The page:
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Source: Minoo

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Hoisin Baked Salmon

For the main course, Minoo prepared a Hoisin Baked Salmon. We seldom have seafood recipe in the community kitchen because of the cost of seafood. However, there are many requests to have fish recipes as the members are more health conscious and would like to include more fish in their diet as recommended by the Canadian Heath food guide.

Salmon is an oily fish and it’s rich with protein, omega-3 fatty acids and vitamin D.

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This Hoisin Baked Salmon is a simple and luscious way to prepare salmon. Hoisin sauce is made with ingredients starches (such as sweet potato, wheat or rice), water, sugar, soybeans, white distilled vinegar, salt, garlic and red chili pepper. It does not contain fish despite the name which literally means seafood.

Hoisin sauce is typically used a dipping sauce or spread on Chinese pancake or used as marinates for chicken, etc.

Ingredients

  • 2 pounds salmon steaks or fillets, rinse and pat dry
  • juice of 1 lemon
  • 1 clove of garlic, minced
  • 1 cup hoisin sauce
  • 2 scallions, chopped for garnish

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Source: Minoo

Please ignore the parsley, ginger, oil and salt in the above photo which belongs to another recipe.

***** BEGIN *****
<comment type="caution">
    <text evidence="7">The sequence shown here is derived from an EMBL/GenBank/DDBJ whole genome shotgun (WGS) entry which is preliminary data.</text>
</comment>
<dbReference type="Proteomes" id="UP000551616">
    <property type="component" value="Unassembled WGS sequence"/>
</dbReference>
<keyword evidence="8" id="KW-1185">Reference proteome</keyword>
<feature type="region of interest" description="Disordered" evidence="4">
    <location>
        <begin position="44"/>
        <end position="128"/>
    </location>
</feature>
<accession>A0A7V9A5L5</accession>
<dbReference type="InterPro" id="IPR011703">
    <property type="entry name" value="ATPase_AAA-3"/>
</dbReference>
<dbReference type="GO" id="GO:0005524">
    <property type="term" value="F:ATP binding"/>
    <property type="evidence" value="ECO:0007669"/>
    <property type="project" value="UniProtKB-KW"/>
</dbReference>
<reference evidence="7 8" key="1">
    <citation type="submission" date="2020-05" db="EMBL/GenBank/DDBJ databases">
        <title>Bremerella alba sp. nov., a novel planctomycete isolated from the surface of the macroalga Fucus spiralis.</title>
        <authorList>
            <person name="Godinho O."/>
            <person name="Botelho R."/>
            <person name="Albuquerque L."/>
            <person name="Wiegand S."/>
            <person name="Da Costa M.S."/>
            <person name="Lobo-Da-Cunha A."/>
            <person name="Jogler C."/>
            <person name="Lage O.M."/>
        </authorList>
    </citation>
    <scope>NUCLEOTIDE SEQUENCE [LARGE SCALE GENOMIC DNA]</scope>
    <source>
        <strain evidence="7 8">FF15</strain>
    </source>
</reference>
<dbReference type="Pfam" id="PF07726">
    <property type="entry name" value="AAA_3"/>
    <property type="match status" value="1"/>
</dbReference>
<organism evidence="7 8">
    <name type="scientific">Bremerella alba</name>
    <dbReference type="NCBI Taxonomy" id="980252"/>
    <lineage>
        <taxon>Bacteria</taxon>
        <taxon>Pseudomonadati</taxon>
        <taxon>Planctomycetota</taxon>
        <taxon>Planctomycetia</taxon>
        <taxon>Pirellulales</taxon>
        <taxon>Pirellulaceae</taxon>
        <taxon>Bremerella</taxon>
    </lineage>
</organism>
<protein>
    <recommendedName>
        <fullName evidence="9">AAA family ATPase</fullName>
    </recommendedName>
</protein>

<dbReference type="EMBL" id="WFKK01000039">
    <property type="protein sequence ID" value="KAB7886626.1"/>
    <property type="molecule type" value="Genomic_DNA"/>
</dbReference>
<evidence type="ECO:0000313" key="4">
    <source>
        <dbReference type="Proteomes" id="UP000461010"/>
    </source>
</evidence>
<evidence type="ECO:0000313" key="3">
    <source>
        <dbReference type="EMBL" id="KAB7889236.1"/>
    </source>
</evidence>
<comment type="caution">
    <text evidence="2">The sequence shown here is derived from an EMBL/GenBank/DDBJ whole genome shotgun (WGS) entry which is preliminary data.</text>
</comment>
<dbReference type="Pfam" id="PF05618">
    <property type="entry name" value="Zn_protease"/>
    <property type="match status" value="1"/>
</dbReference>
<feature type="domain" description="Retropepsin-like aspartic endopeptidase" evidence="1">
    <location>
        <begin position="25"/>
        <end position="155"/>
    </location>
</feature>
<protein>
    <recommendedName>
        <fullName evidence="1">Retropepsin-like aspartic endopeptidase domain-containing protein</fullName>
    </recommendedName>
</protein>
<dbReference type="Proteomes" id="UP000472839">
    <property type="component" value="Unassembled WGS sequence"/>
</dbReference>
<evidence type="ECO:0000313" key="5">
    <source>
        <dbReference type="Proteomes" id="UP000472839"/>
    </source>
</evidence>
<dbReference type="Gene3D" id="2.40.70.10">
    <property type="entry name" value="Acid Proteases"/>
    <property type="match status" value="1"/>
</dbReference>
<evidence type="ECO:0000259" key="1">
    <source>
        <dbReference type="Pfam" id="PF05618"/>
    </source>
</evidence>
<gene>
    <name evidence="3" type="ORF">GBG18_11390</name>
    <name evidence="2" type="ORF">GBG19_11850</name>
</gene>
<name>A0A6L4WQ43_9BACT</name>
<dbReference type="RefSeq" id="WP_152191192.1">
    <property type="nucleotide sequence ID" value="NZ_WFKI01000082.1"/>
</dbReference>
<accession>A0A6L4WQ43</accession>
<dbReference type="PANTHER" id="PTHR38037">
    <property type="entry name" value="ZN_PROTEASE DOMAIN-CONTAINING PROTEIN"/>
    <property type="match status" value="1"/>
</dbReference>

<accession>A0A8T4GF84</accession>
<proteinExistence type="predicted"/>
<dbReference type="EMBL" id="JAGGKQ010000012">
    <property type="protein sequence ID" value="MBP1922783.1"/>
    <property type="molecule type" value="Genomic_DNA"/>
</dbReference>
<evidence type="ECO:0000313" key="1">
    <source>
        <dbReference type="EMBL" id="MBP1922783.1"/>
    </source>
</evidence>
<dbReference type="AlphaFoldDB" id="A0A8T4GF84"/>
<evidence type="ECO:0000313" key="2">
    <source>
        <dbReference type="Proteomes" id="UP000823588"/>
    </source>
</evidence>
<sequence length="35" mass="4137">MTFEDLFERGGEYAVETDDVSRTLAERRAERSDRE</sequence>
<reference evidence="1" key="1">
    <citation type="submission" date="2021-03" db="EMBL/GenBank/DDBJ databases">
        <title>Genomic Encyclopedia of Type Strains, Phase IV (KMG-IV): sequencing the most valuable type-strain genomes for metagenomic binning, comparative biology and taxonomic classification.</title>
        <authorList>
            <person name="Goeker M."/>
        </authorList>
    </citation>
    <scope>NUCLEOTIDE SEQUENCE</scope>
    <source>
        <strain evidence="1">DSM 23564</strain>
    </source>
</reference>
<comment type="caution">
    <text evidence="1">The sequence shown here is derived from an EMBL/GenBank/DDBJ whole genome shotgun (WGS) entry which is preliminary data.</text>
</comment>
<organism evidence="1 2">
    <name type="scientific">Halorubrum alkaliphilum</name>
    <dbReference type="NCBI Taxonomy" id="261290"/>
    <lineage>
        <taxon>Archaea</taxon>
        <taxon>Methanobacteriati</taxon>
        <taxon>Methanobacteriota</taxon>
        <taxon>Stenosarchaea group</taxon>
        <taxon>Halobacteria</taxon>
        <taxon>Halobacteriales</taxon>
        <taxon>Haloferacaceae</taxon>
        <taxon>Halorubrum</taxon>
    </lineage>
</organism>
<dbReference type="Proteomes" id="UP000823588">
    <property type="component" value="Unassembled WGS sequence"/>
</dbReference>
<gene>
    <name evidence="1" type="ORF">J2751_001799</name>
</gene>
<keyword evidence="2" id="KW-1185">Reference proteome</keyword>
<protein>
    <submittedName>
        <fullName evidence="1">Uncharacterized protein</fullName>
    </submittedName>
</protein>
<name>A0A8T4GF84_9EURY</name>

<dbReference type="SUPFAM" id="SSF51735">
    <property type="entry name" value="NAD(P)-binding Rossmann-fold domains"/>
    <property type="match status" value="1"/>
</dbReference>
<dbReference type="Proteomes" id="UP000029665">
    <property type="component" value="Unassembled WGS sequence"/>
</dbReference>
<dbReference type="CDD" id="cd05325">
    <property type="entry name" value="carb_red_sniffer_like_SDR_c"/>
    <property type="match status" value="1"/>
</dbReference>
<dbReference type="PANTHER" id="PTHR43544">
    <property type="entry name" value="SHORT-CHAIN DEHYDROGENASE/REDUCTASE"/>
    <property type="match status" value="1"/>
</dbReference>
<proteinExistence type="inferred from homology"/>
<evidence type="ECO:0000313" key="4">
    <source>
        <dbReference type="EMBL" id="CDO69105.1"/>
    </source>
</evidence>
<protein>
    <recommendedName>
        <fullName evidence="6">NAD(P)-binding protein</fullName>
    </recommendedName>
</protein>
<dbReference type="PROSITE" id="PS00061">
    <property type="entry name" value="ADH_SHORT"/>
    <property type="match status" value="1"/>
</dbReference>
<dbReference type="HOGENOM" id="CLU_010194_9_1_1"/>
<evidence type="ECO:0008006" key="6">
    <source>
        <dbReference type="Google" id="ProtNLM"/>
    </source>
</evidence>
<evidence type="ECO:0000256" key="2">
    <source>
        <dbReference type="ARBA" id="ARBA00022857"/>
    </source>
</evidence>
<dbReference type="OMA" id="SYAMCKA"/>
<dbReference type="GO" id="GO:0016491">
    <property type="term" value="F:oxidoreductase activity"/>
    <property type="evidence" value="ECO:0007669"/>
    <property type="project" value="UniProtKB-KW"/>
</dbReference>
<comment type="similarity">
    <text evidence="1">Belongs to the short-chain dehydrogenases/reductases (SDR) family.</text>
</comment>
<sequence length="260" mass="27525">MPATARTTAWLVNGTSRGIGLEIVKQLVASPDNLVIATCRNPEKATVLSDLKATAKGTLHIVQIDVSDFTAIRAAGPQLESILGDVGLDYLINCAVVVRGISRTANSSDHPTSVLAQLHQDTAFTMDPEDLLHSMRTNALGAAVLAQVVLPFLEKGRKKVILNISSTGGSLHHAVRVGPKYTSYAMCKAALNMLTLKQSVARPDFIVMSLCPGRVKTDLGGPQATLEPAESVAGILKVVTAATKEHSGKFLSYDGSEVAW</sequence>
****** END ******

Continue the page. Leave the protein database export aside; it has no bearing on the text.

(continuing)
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Lentil Soup with Tomato and Spinach

Minoo prepared four recipes for the South Arm Community Kitchen held at the Bethel Church. It looks like that we will continue to meet at the Bethel Church until the summer break in July. We appreciate very much for Bethel Church’s generosity to allow us to use their well equipped kitchen for free.

For the starter, Minoo selected a lentil soup recipe. Lentils require soaking (some overnight) before cooking due to the presence of anti-nutrients such as phytic acid and tannins. Lentils can be used to make soup, salad or cook with rice to add protein to the vegetarian diet.

Here are some recipes that I had blogged before about lentil:

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This soup gets a gentle heat from jalapeno pepper and a burst of added flavours from freshly squeezed lemon juice and freshly roasted spices. The addition of tomatoes and spinach also adds freshness to the soup.

Ingredients

  • 1 tablespoon cumin seeds
  • 1 tablespoon coriander seeds
  • 2 tablespoons oil or butter
  • 1 onion, chopped
  • 2 cloves of garlic, minced
  • 2 jalapeño pepper, seeded and finely diced
  • 2 tablespoons fresh minced ginger
  • 1 1/2 cups yellow lentils, washed and drained
  • 6 cups water
  • 2 plum tomatoes, peel and dice
  • 1/4 cup lemon juice
  • 2 cups baby spinach
  • 2 tablespoons chopped cilantro
  • salt to taste

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Source: Minoo

The spinach can be substituted with other green vegetables like kale.

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Coconut Corn Pudding

Marian served the Stuffed Pepper with Beef and Brown Rice with a soup and a salad at the South Arm Cooking Club for Seniors.

Spinach Salad with Orange Sesame DressingCream of Celery Soup